Among the more popular memes Mitt Romney's selection of Paul Ryan as his running mate has prompted is the notion that Ryan's selection will elevate the tone of the presidential campaign, auguring a serious-minded debate between Republicans and Democrats about substantive and opposing visions of the role of government in American life.
This notion -- expressed by commentators from across the political spectrum -- is wishful thinking in the extreme. Romney did not choose Ryan in order to turn this campaign into a deep philosophical conversation. Romney surely does believe that the Ryan selection will help convince national political media that Ryan's presence on the ticket shows that Mitt Romney is himself committed to a serious debate about the issues. Given that so many Beltway pundits love Ryan -- nothing excites them quite like a rich guy lecturing to ordinary Americans that they've had it too good these past few decades, especially when he can sprinkle in a few numbers -- the gambit has some logic to it. But convincing the media that, because you picked Paul Ryan, you mean to engage your political opponent in a high-minded battle of ideas is not the same as actually doing so.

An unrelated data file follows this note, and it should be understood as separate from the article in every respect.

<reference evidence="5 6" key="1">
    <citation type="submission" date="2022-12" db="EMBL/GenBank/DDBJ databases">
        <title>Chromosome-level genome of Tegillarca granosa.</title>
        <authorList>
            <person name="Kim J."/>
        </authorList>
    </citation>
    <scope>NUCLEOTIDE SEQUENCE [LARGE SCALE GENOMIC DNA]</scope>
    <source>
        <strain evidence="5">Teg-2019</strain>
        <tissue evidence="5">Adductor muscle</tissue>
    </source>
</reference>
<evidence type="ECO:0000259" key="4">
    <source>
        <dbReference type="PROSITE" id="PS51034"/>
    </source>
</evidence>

Mitt Romney's campaign has featured one whopper after another. Among the more egregious untruths he's spouted: that Obama has been apologizing on behalf of America around the world, a total fabrication; repeated falsehoods about Obamacare; his ridiculous and obvious race-baiting attacks on the President for allegedly eliminating the work requirements in welfare; the claim that Obama has sued to block service personnel from voting early in Ohio; and his ridiculous attack on Obama's "you didn't build that" line to argue that Obama has insulted all small business owners.